Golden rules for choosing intermediaries
"Financial adviser", "investment consultant" and "financial planning manager" are some of the job titles that are commonly used by financial practitioners including Securities and Futures Commission (SFC)'s licensees, MPF intermediaries and insurance intermediaries. How much do you know about the differences between each job title? Are your intermediaries qualified to provide the services and products that you are looking for? Also, what do you need to watch out for when these intermediaries claim that they can provide you one-stop financial services?
Take a look at the following checklist which can help you select the appropriate intermediary to address your financial needs.
1. Check whether your intermediary has obtained the appropriate licence(s) or registration(s) to provide the relevant service
In Hong Kong, financial practitioners are regulated by different regulatory bodies depending on what type of financial service they provide.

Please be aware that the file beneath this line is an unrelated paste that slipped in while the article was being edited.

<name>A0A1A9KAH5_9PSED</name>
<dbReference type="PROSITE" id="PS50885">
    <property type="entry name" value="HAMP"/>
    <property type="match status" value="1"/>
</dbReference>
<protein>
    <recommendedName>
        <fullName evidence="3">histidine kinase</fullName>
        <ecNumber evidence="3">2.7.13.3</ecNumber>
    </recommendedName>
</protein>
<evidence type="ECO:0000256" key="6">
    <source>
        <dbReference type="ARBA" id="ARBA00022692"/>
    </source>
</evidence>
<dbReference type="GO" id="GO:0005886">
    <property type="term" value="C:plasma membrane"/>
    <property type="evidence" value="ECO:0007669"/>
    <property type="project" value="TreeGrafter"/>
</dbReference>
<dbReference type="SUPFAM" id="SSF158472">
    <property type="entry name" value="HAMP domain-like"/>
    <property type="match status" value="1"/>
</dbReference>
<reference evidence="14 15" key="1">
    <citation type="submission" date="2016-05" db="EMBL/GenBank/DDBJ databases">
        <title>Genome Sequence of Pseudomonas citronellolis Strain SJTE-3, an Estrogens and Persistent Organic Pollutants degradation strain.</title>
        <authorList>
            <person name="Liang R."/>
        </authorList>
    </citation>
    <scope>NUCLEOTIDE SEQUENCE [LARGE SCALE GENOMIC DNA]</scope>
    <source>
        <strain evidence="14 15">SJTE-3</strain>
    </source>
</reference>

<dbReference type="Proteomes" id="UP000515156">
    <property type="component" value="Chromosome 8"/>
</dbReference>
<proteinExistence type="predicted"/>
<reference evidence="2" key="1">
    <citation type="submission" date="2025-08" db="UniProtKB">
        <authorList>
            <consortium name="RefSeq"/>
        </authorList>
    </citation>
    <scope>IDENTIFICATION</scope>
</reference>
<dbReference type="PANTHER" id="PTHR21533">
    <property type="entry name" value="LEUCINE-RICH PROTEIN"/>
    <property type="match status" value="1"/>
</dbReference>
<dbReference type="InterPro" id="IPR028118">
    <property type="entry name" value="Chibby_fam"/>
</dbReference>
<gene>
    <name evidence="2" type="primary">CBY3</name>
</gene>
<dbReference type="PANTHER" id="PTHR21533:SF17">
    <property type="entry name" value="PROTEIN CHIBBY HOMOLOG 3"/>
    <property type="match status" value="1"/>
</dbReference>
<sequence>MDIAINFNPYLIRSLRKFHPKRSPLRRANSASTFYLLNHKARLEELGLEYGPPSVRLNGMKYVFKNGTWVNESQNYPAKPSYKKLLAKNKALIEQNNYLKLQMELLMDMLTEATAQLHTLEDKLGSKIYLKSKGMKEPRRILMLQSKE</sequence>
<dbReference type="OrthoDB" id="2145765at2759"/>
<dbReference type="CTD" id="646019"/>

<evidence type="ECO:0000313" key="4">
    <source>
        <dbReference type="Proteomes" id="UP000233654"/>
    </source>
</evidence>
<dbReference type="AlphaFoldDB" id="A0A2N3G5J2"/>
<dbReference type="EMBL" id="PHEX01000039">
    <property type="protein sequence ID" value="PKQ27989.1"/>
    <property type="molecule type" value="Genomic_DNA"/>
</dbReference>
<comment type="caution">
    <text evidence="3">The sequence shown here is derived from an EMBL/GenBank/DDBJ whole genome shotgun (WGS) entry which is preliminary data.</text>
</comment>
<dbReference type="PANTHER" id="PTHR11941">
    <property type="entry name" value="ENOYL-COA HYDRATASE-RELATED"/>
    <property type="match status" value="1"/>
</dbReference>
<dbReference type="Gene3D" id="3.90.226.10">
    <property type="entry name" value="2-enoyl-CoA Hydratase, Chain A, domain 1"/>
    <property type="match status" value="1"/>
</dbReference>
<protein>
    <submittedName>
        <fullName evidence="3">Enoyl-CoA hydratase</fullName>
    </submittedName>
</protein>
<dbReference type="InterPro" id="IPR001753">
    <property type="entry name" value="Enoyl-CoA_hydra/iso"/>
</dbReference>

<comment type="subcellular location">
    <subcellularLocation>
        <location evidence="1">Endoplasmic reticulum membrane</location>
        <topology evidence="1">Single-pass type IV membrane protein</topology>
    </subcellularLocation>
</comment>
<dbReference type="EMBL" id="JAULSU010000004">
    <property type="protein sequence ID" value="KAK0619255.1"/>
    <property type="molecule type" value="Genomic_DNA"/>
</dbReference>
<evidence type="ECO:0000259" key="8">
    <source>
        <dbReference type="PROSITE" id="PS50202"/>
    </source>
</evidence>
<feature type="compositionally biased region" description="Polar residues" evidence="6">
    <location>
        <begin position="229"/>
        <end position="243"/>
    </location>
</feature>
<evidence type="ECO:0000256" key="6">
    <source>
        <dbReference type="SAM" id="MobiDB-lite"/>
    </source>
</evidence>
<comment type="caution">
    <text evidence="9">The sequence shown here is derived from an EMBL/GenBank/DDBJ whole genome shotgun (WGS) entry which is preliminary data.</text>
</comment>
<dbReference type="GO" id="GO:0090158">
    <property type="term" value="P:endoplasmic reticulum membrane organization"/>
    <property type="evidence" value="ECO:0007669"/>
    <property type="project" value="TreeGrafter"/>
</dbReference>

|Products||Regulated activities and regulatory bodies||Public registers|
|Securities and futures
eg stocks, futures, warrants, funds, bonds, and structured investment products
|Intermediaries selling and/or advising on securities or futures are required to be licenced by or registered with the SFC.
The Hong Kong Monetary Authority (HKMA) is the frontline supervisor of banks' investment services and their staff. Only those bank staff whose names are entered in the "HKMA's Register of Relevant Individuals" can engage in selling and/or advising on securities or futures.
eg traditional life insurance, general insurance, and investment-linked assurance schemes (ILAS)
|Intermediaries, who sell or advise on insurance products, are subject to the regulatory regime of the Insurance Authority (IA).
The HKMA, as the frontline supervisor of banks' insurance intermediary activities, monitors whether banks and their staff comply with the conduct requirements applicable to them.
|MPF products||Intermediaries, who sell or advise on MPF products, are regulated under the Mandatory Provident Fund Schemes Ordinance. They are required to be registered with the Mandatory Provident Fund Schemes Authority.
MPF intermediaries of the banking, insurance and securities sectors are subject to supervision of the HKMA, the IA or the SFC respectively, which are the relevant frontline regulators of MPF intermediaries.